Monthly Archives: November 2015

10 Ways to Embed Your Brand in the Minds of Hiring Managers


All hiring managers want to hire experts and while it’s relatively easy to become an expert, it does require time (the experience variable). So, now’s as good a time as any to start the process. Your career strategy should embrace the idea of becoming an expert.

Briefly, here are 10 things you can do to build that associative model with hiring managers (linking your expertise/brand with the hiring manager’s awareness of it – and your name):

  1. Write articles for peer-reviewed journals. Nothing says “expert” better than being published in a respected journal in your profession. I’ll say it again: if you’re a professional with at least 7 years experience and you haven’t been published in a peer-reviewed journal in your profession, you are doing your brand a disservice and hampering your journey to becoming an expert.
  2. Give presentations/workshops at meetings and conferences. If you’ve had an abstract accepted for a conference, you get double points because you’ll be presenting to an audience of your peers and your paper will likely be published in the Proceedings.
  3. Use professional networks and media (LinkedIn, Twitter) to expand your circle of influence in your industry. Post often and regularly. Stick to your domain of expertise. I made the mistake early on of only posting on occasion to LinkedIn and Twitter. Wish I had a do-over for that as I’m trying to make up for lost time.
  4. Write a book on an issue, problem, or areas of opportunity in your profession/field. With low-cost publishing through CreateSpace (the publishing arm of and Lightning Source, your books can be available in weeks. Smashwords lets you publish in all the popular ebook formats from one source file in a matter of hours once you have the basic formatting done.
  5. Teach a class at a community college or university. I taught “Fundamentals of Petroleum Exploration and Production” as a part-time adjunct faculty lecturer for several semesters at the University of Houston Downtown College. Having “Adjunct Faculty, Department of Natural Sciences and Mathematics, University of Houston Downtown College” on my résumé was a nice touch. I initially took the part-time teaching job just for the résumé polish, but quickly found I truly enjoyed teaching.
  6. Create an attention-getting blog name/catch phrase. My catch phrase or tag line is “The One Hire Authority for Strategic Career Engagement” and I’ve been told that “the one hire authority” is a funny play on words – which makes it memorable.
  7. Create a unique sign-off statement for blog entries. I’ve been market testing a blog sign-off statement with some in my target audience, and you’ll soon see it at the end of my blog posts.
  8. Write a bio that promotes your brand rather than typical obituary format. If you have a great Professional Summary on your résumé, that can serve as the seed for building a strong branded bio.
  9. Assign quantitative value to your accomplishments wherever possible. Always try to ferret out financial numbers for any project you worked on that turned out to be a notable achievement. Hiring managers like numbers, such as revenues generated, costs avoided, percent improvement, etc. Highlight those numbers in boldface type on your résumé to draw the hiring manager’s eye when he or she scans it.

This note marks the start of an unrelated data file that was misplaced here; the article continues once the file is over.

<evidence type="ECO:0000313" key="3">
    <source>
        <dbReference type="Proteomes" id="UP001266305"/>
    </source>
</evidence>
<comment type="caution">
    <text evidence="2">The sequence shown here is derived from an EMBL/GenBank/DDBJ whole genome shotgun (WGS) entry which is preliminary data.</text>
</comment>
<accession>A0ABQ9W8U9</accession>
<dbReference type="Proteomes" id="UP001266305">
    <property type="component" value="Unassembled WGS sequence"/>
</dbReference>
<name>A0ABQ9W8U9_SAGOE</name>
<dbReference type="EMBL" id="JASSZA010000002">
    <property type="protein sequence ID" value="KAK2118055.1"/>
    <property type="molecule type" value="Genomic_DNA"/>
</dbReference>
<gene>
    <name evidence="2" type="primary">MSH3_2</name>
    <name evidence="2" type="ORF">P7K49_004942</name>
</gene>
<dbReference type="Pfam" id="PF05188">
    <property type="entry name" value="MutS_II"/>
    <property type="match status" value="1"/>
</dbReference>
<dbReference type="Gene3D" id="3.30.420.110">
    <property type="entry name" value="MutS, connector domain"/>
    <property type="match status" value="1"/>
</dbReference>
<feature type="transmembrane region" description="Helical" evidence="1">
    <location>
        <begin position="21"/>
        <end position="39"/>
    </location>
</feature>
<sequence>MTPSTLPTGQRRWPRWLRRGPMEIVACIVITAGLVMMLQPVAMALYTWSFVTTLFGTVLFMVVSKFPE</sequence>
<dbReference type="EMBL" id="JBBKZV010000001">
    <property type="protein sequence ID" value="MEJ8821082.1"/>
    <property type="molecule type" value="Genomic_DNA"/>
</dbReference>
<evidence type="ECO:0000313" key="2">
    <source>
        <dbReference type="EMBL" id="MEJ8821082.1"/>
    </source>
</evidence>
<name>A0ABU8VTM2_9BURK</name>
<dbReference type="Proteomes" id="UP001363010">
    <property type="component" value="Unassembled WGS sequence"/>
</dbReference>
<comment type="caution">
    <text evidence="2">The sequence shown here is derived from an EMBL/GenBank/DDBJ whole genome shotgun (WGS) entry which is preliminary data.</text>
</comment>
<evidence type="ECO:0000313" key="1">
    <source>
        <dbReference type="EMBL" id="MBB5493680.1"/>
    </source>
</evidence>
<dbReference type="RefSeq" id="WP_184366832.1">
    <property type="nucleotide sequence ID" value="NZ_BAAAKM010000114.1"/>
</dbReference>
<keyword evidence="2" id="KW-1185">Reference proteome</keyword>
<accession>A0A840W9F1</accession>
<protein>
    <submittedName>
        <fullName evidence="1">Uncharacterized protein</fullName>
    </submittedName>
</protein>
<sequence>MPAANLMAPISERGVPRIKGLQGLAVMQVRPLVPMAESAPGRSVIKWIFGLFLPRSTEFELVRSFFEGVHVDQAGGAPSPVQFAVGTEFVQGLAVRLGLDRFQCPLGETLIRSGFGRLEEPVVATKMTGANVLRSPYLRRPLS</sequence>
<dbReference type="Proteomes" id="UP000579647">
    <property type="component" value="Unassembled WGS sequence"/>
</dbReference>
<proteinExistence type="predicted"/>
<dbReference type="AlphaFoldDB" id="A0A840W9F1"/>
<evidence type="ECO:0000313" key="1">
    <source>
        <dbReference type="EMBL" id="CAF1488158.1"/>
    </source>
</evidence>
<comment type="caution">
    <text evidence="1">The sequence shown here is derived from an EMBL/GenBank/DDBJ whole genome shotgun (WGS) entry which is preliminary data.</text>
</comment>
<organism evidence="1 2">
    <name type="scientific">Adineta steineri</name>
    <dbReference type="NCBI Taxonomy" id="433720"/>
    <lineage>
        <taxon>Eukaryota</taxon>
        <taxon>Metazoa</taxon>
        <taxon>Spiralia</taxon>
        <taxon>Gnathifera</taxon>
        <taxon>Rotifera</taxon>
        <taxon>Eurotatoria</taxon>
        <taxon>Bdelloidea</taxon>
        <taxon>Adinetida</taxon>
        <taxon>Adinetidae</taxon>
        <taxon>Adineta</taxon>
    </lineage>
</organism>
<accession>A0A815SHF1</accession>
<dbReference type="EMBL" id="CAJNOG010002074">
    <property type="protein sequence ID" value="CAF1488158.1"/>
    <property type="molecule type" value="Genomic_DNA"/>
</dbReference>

10. Join an association or organization in your field or profession and get active in the local chapter. Volunteer for the board, edit the newsletter, manage the job bank. I volunteered to be a parliamentarian for my local homeowners association when I saw that every HOA meeting ran well over the time allotted and didn’t get halfway through the agenda (when there was one). I had a lot of on-the-job experience running tight meetings (and a reputation for results and follow through). Homeowners appreciated meetings starting and ending on time, following an agenda, and keeping the discussions “open to the floor” from going into the weeds.

Former Fortune 500 hiring manager Donn LeVie Jr. is the author of Strategic Career Engagement (September 2015), and the book that reset the rules for successful job and career strategies:  Confessions of a Hiring Manager Rev. 2.0 (June 2012, Winner of the 2012 Global eBook Award and Winner of the 2012 International Book Award for Jobs/Careers).

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The One “Seal the Deal” Document Every Candidate Needs

Hired Rubber Stamp

(Long post) In my books, seminars, and personal career strategy consults, I encourage people to have a variety of documents in their portfolio (Personal Skills, Knowledge, and Experience Portfolio – or PSKE Portfolio) that attest to their expertise as problem solvers hiring managers are looking for. Having just a cover letter and résumé isn’t enough -because everyone vying for the same position has those same documents. A career strategy embraces the idea not only of your professional brand, but your complete platform, which consists of all the ways you communicate your value and expertise in your profession.

Your PSKE Portfolio consists of several elements in that platform beyond the cover letter and résumé, such as: a case history you’ve written that documents an on-the-job problem you solved; an article you’ve had published in a peer-reviewed journal for your industry (*note: If you have at least 7 years experience and you haven’t been published in your industry, you are damaging your brand and platform); a book on some aspect of your profession or industry; conference papers and talks you’ve presented; and one document that seals the deal for the job offer.

One”seal the deal” document that I and many others have used to score a job offer is part of a strategy I call the Continuous Promotion Approach and uses a tactic I refer to as the “Trojan Horse Technique.” The document is something called “25 Ways I Add Value to Your Organization.” I created this document when I was managing technical publications teams in the high-tech industry and would use it for bigger and better opportunities.